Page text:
In America

LetterboxD review link

In America has been on my list of films to see ever since I read Roger Ebert’s review of it years ago. I found it streaming on HBO recently and was happy to catch up with it.

This film is a great depiction of how important family is for immigrants. When you first arrive in a new country, it’s all you have. Even in a big, busy, place like New York City, siblings have only each other. Parents only have each other. Families only have each other, in many ways. But then, slowly, you start expanding your family. You make relationships with your neighbors. Maybe people you work with, or go to school with. And after a while, you look around and your family is much bigger than the one you came with.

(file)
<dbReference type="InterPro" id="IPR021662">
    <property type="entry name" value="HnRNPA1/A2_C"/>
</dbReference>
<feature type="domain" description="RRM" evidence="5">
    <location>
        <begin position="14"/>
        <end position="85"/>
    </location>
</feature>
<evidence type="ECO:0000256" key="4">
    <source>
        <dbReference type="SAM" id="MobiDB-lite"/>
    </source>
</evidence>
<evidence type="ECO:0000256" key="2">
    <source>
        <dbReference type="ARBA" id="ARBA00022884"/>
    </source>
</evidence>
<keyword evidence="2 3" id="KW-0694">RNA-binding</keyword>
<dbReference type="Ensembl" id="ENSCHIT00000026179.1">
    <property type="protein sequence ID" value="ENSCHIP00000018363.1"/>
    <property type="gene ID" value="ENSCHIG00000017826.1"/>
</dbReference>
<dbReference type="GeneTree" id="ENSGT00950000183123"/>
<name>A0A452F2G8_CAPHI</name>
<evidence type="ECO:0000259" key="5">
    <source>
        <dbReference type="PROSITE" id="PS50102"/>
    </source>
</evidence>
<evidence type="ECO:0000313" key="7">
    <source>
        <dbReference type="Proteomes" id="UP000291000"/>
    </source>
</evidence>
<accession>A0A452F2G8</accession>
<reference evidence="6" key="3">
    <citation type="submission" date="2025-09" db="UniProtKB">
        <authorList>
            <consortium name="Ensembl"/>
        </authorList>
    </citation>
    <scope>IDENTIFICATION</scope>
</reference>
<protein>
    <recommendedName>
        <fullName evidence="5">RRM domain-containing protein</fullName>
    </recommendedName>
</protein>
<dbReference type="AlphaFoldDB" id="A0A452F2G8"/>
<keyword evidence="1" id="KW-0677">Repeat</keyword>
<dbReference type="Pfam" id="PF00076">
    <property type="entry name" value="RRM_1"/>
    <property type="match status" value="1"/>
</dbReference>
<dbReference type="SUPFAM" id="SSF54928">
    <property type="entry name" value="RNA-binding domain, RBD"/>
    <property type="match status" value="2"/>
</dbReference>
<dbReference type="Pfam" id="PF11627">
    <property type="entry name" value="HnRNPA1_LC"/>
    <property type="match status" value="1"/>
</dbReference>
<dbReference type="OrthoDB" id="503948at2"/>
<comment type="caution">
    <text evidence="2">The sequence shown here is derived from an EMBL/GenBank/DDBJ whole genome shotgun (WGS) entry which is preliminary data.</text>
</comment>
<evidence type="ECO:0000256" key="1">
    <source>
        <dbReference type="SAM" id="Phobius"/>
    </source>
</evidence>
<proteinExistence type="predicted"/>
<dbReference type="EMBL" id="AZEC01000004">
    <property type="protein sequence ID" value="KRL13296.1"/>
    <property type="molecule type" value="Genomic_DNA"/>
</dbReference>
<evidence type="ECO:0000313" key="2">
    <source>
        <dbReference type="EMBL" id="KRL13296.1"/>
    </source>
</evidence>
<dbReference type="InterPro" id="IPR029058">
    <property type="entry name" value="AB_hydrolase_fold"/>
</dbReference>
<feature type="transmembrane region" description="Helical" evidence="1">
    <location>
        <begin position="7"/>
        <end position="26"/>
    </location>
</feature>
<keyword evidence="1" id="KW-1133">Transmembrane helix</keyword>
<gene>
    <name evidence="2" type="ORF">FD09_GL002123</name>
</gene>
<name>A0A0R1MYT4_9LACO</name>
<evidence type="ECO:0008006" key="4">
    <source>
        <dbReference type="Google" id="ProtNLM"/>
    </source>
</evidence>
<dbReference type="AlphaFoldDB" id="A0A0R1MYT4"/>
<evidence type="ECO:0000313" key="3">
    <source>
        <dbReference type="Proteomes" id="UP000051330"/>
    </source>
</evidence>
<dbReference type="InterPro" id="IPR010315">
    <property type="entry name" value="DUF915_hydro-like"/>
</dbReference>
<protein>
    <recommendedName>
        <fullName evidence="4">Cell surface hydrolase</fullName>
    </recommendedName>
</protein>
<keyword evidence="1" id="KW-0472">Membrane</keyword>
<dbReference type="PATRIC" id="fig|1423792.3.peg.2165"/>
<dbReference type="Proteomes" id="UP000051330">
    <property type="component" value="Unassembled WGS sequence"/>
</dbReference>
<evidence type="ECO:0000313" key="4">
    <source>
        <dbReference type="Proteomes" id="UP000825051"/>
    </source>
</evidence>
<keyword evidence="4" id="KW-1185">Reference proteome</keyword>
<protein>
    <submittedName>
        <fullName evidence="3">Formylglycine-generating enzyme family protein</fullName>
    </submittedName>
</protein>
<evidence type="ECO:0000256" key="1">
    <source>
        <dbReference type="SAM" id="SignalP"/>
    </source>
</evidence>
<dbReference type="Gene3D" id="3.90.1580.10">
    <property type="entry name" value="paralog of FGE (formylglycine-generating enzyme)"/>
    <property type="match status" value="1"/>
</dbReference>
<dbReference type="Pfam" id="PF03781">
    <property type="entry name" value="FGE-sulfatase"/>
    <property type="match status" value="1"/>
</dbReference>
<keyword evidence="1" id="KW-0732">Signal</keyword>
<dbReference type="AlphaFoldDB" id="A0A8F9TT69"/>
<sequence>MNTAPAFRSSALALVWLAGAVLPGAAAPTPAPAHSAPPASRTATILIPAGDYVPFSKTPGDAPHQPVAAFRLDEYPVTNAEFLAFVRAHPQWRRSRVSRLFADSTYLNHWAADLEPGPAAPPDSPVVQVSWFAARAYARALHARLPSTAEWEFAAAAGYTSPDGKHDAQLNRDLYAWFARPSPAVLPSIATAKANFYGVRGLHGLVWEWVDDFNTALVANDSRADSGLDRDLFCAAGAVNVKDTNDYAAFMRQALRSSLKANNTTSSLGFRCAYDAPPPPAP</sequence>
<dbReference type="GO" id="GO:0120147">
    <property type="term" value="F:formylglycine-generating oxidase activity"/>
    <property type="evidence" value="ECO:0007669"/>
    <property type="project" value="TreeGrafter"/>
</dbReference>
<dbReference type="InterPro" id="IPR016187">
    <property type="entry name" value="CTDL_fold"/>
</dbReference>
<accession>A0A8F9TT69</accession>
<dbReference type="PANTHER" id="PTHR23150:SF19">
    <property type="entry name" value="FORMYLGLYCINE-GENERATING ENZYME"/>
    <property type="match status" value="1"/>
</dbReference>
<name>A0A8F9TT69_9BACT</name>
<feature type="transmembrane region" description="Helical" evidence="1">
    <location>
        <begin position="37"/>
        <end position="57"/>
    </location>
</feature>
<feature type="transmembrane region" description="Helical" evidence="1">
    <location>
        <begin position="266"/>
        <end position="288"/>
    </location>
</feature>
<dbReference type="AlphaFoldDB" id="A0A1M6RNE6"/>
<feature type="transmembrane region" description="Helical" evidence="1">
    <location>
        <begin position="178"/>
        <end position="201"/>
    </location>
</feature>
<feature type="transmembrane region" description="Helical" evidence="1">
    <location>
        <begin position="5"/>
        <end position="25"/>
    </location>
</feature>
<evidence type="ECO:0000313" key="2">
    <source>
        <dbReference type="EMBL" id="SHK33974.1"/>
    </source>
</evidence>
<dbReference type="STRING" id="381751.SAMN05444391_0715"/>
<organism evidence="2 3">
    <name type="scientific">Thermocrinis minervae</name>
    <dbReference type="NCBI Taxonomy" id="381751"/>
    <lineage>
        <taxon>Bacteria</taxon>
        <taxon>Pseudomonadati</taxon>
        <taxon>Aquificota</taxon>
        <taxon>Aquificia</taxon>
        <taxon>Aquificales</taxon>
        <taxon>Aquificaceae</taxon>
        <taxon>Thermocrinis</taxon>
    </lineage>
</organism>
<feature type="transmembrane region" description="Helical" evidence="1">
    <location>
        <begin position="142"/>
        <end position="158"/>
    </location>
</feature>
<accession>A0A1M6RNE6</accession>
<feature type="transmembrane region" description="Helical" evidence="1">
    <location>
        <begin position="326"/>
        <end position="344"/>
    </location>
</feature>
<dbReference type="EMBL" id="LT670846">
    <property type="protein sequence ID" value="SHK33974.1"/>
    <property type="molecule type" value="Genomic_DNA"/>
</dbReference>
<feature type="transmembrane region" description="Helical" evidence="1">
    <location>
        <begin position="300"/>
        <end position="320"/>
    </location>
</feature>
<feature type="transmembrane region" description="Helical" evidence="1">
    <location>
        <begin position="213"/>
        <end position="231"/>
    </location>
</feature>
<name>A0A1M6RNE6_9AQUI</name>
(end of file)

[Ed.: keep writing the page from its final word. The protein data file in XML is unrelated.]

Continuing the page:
I particularly enjoyed watching this film as a non-white immigrant to the US, who settled not in an urban place like NYC but in the exurban Midwest. The immigrant experience is universal and personal, in America, and I imagine, around the world.

The second half of the film did buckle under the weight of its own sanctimony, a bit, but it’s got enough good stuff to rise above the fray, especially for films about complicated issues like race, poverty and communalism from the early 2000s.